- Texas Attorney General Ken Paxton says the U.S. Constitution allows government officials to ignore the U.S. Constitution.
Texas Attorney General Ken Paxton issued an opinion on Sunday that concludes government officials may claim religious objections to deny marriage licenses to same-sex couples. Mums the word on whether or not those same religious objections can be used to turn away couples seeking a divorce.
The opinion follows Friday's historic U.S. Supreme Court ruling on Obergefell v. Hodges, which legalized same-sex marriage nationwide, and Paxton's subsequent tantrum and hissyfit, in which he called marriage equality "abusive". Yes, gay civil rights are just like your alcoholic step-father, kids!
Bexar County and officials across Texas began issuing marriage licenses to same-sex couples within hours of the ruling.
In an interview with the San Antonio Current ahead of Friday's ruling, Bexar County Clerk Gerard "Gerry" Rickhof voiced his support for marriage equality.
"There is pent-up demand that has been building for decades, he said. "I'm very tired of violating these peoples' civil rights," he said. "I'm personally very tired. We're going to embrace it."
[Slideshow: 38 Historic Photos Of Marriage Equality At The Bexar County Courthouse]
In a statement released today, Paxton acknowledges that a Supreme Court ruling is considered the law of the land, but he'll ignore it anyway as the state's top law enforcement official. Why? Because those activist judge assholes are basically making shit up at this point and will bring downfall to very foundation of American democracy. (We paraphrase.)
Friday, the United States Supreme Court again ignored the text and spirit of the Constitution to manufacture a right that simply does not exist. In so doing, the Court weakened itself and weakened the rule of law, but did nothing to weaken our resolve to protect religious liberty and return to democratic self-government in the face of judicial activists attempting to tell us how to live.
Indeed, for those who respect the rule of law, this lawless ruling presents a fundamental dilemma: A ruling by the U.S. Supreme Court is considered the law of the land, but a judge-made edict that is not based in the law or the Constitution diminishes faith in our system of government and the rule of law.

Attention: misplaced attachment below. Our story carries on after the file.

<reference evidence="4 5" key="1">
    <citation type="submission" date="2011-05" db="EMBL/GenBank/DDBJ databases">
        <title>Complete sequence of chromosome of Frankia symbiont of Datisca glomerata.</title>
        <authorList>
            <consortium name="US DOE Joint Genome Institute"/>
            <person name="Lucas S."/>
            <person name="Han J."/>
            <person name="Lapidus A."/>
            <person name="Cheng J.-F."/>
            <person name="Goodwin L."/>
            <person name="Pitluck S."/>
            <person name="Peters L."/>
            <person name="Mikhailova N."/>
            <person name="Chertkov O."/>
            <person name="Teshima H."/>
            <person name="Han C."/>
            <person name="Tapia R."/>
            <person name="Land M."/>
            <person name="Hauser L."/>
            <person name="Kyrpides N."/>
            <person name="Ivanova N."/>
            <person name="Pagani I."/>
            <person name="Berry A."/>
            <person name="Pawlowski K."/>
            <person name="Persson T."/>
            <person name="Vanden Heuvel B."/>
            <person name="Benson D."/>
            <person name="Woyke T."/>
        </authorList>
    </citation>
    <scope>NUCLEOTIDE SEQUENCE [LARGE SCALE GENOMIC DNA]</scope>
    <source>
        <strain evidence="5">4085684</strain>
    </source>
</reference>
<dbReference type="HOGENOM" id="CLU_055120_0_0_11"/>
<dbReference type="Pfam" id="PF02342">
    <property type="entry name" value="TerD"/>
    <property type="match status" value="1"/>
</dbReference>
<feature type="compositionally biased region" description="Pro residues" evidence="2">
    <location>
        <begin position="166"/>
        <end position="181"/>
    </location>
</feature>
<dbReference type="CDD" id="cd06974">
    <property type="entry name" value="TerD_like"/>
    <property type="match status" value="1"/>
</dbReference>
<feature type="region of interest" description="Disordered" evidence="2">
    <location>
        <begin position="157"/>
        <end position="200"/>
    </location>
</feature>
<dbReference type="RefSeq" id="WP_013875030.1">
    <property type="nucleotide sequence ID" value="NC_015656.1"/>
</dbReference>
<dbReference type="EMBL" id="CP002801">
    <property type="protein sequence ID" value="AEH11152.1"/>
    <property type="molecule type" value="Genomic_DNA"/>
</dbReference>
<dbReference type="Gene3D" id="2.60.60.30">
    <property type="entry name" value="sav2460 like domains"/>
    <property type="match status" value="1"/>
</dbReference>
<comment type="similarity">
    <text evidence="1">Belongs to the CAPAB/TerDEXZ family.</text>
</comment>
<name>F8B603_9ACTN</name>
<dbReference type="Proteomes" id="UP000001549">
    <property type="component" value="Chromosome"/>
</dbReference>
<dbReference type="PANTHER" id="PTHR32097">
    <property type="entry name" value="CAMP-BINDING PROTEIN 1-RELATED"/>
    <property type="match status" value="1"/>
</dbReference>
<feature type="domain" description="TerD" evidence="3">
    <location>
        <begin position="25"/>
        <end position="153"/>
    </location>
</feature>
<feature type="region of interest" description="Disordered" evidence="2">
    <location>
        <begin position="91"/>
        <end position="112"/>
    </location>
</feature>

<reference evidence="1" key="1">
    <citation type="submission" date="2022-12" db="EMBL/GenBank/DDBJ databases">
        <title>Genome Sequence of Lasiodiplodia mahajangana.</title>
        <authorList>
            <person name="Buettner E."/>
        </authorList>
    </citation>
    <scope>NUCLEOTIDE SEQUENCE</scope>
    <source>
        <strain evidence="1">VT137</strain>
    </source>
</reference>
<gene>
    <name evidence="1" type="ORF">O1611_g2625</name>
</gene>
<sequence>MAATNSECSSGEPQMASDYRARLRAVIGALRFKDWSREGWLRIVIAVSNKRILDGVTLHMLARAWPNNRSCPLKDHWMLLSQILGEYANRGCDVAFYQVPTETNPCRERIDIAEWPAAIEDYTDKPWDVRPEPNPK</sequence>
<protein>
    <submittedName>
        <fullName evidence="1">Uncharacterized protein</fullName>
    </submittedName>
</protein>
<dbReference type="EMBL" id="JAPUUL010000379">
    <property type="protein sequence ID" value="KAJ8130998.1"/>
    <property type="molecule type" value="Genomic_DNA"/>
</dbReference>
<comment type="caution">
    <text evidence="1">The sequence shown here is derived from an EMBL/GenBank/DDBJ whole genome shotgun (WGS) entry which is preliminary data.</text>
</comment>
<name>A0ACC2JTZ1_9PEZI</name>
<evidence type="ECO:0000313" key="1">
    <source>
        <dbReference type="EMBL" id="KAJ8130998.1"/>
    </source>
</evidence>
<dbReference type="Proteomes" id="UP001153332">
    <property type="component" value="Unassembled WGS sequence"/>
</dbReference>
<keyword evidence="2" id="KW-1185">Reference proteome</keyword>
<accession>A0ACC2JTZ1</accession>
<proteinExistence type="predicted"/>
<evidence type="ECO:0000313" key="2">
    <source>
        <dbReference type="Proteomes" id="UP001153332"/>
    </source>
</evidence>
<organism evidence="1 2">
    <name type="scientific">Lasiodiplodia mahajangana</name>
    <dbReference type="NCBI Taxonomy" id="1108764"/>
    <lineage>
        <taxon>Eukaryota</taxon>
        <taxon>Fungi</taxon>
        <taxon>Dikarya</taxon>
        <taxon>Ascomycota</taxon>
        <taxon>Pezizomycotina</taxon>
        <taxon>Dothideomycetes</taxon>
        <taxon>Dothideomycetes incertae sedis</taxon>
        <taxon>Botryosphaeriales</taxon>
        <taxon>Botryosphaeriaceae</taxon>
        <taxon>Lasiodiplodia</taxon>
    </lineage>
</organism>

Supreme Court justices can't tell people how to live, especially government officials who want to ignore a sworn duty to uphold the Constitution so they can tell same-sex couples how to live, according to Paxton. And they can do so while on the government payroll thanks to the Constitution, a copy of which we presume the attorney general keeps in his pocket with the parts he doesn't like redacted.
Pursuant to the Court’s flawed ruling, the U.S. District Court for the Western District of Texas issued an injunction against the enforcement of Texas marriage laws that define marriage as one man and one woman and therefore those laws currently are enjoined from being enforced by county clerks and justices of the peace. There is not, however, a court order in place in Texas to issue any particular license whatsoever – only the flawed direction by the U.S. Supreme Court on Constitutionality and applicable state laws.
Importantly, the reach of the Court’s opinion stops at the door of the First Amendment and our laws protecting religious liberty. Even the flawed majority opinion in Obergefell v. Hodges acknowledged there are religious liberty protections of which individuals may be able to avail themselves. Our religious liberties find protection in state and federal constitutions and statutes. While they are indisputably our first freedom, we should not let them be our last.
Paxton's opinion gives county clerks a state-backed reason to discriminate against gays and lesbians who wish to exercise their marriage rights. But he acknowledged that county clerks and other officials may have to defend themselves in court and pay the fines associated with not doing their job. Fortunately, there are armies of pro bono attorneys and conservative-funded legal resources that are dedicated to make sure that state-sanctioned same-sex discrimination can continue in order to stave the impending annihilation that will doom American democracy.
It is important to note that any clerk who wishes to defend their religious objections and who chooses not to issue licenses may well face litigation and/or a fine. But, numerous lawyers stand ready to assist clerks defending their religious beliefs, in many cases on a pro-bono basis, and I will do everything I can from this office to be a public voice for those standing in defense of their rights.
Texas must speak with one voice against this lawlessness, and act on multiple levels to further protect religious liberties for all Texans, but most immediately do anything we can to help our County Clerks and public officials who now are forced with defending their religious beliefs against the Court’s ruling.
You can Paxton's full same-sex marriage ruling below.